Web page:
Whatever Happened to…?
He was the 21-year old amateur and Wake Forest junior at the time, who almost won the 1971 U.S. Open at Merion Golf Club in Ardmore, PA. Whatever happened to Jim Simons? The last amateur to win the U.S. Open was in 1933! After firing a third round 65, paired with Lee Trevino (the eventual winner), Jim Simons held a two-stroke lead going into the final round. He ballooned to a 76 on Sunday, finishing in a tie for 5th.
Known for taking vitamins and supplements, “he was always big on what could do good for you” said his college teammate Lanny Wadkins. Jim Simons was one of the first pros to use a metal wood. He won 3 PGA Tour events in his career.
Twice divorced, he died in his home hot tub in Jacksonville, Florida (near TPC Sawgrass) on December 8, 2005 at the age of 55. His death was ruled accidental and caused by “multiple drug toxicity”.
He won seven gold medals in swimming at the ’72 Olympics in Munich (surpassed only by Michael Phelps’ eight in the 2008 games), set 33 world records during his brilliant career, and was voted one of the Top Five Olympians of all-time. He’s one of only five Olympians to win 9 or more gold medals (only Phelps has more – 14). Spitz believes he’s been an inspiration to Phelps and says he has no animosity towards him…..”It’s about time somebody else takes the throne. I am truly happy for him”.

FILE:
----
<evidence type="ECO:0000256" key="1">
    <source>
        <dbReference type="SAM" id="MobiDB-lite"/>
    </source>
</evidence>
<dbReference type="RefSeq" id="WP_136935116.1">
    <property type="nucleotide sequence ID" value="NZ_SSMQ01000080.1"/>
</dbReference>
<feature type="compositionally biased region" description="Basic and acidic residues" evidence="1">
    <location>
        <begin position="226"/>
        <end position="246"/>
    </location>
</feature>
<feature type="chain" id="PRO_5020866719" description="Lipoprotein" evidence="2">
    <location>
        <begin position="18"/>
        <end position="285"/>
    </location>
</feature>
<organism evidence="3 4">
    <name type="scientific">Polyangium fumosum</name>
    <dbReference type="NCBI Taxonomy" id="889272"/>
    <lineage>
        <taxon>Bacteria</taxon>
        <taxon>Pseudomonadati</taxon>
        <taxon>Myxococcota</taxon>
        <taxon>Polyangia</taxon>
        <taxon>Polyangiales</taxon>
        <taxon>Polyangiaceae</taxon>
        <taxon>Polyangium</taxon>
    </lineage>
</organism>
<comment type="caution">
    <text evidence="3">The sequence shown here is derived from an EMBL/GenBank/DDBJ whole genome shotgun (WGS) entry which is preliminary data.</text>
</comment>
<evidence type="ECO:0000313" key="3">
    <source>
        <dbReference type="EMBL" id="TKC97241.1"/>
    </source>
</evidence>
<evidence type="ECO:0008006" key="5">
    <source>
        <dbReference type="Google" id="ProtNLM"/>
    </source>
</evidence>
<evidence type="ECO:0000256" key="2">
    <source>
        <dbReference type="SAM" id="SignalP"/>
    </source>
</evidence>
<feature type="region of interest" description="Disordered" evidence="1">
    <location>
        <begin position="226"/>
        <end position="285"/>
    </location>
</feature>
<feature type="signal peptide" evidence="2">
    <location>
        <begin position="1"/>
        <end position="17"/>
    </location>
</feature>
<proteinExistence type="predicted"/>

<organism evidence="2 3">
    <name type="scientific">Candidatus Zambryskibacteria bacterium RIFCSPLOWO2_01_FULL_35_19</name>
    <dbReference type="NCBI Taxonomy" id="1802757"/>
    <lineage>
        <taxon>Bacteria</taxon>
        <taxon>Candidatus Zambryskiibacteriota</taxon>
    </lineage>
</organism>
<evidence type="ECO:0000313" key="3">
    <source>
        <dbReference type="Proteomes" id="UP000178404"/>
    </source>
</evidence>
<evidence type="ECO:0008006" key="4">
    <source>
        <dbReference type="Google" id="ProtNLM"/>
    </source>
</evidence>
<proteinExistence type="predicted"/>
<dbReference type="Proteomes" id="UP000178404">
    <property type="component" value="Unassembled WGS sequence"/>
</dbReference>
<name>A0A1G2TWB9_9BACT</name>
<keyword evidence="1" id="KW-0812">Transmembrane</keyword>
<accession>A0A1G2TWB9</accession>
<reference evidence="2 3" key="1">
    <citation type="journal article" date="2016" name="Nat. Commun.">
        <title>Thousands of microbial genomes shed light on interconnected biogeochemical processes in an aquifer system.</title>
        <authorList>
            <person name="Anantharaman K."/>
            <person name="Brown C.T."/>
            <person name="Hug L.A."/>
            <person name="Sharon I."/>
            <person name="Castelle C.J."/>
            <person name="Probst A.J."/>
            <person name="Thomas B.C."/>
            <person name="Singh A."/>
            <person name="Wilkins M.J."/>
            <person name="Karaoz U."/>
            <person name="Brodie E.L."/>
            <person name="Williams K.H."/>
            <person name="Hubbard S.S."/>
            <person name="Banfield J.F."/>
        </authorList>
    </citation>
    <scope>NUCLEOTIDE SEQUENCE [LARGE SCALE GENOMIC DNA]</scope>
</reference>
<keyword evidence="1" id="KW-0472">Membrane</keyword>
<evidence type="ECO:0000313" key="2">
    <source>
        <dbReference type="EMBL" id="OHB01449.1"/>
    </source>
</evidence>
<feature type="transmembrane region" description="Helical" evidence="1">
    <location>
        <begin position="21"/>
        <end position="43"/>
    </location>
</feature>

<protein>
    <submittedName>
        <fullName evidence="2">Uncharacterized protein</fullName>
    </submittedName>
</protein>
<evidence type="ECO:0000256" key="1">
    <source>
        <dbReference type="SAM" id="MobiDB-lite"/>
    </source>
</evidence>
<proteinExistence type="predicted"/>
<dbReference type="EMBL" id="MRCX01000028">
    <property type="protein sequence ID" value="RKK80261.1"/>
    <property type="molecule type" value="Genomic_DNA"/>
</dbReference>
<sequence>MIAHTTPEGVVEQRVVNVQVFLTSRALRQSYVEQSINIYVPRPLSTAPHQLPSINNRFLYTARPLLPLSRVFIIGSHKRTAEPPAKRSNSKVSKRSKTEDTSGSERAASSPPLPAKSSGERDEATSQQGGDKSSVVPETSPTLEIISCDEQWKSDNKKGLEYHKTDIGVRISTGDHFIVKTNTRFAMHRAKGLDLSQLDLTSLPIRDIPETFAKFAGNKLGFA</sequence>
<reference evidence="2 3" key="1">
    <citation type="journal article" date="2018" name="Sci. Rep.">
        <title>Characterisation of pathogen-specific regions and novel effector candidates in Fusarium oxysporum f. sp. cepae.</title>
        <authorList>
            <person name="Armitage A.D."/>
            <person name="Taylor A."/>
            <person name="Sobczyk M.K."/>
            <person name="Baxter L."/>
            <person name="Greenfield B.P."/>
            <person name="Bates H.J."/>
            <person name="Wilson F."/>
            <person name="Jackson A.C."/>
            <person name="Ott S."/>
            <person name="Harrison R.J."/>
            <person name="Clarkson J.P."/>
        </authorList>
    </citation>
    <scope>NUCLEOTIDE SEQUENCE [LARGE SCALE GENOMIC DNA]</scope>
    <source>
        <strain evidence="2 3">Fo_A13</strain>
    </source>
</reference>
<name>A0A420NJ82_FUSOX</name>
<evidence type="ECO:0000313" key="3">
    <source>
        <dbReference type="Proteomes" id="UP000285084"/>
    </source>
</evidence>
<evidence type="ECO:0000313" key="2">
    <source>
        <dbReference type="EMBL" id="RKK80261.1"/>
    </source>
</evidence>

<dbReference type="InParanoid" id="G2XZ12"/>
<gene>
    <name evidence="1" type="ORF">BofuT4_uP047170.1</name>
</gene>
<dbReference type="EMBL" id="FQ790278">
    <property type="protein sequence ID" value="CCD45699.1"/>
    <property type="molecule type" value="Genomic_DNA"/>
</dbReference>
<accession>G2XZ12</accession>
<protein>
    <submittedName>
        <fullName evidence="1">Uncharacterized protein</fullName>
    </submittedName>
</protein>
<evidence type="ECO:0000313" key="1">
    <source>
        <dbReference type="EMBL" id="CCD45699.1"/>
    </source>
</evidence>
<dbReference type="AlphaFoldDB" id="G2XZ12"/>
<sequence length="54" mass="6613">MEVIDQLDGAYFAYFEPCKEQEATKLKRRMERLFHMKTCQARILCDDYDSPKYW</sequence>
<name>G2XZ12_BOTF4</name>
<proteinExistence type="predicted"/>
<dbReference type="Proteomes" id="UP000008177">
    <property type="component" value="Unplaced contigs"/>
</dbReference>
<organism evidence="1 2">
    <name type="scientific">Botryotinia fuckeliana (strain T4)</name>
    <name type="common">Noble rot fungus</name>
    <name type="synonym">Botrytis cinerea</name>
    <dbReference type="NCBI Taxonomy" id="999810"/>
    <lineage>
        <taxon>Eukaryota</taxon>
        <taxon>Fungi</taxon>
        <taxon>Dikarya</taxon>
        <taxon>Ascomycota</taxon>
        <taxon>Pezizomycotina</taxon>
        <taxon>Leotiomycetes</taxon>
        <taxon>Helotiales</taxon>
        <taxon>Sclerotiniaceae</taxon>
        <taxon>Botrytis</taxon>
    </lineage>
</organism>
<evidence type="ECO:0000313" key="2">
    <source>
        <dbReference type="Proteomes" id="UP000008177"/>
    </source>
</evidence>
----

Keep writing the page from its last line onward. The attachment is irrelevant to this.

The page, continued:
“Mark the Shark” retired from competition shortly after Munich games. The Indiana University graduate has been married for 39 years, has two grown sons, and lives in Los Angeles. He briefly came out of retirement and tried to qualify (at 41) for the ’92 Barcelona team, but was two seconds below minimum qualifying time at the trials.
He has briefly dabbled in show business, done some swimming commentary, had several huge endorsement deals, and today is primarily focusing on his Beverly Hills real estate company and his love of sailing. Now 62, he’s also endorsing “New Vitality”, a line of men’s health and wellness products, and continuing his work as a world-renown motivational speaker on excellence. His iconic photo with seven gold medals, self-assured smile and mustache will live on forever.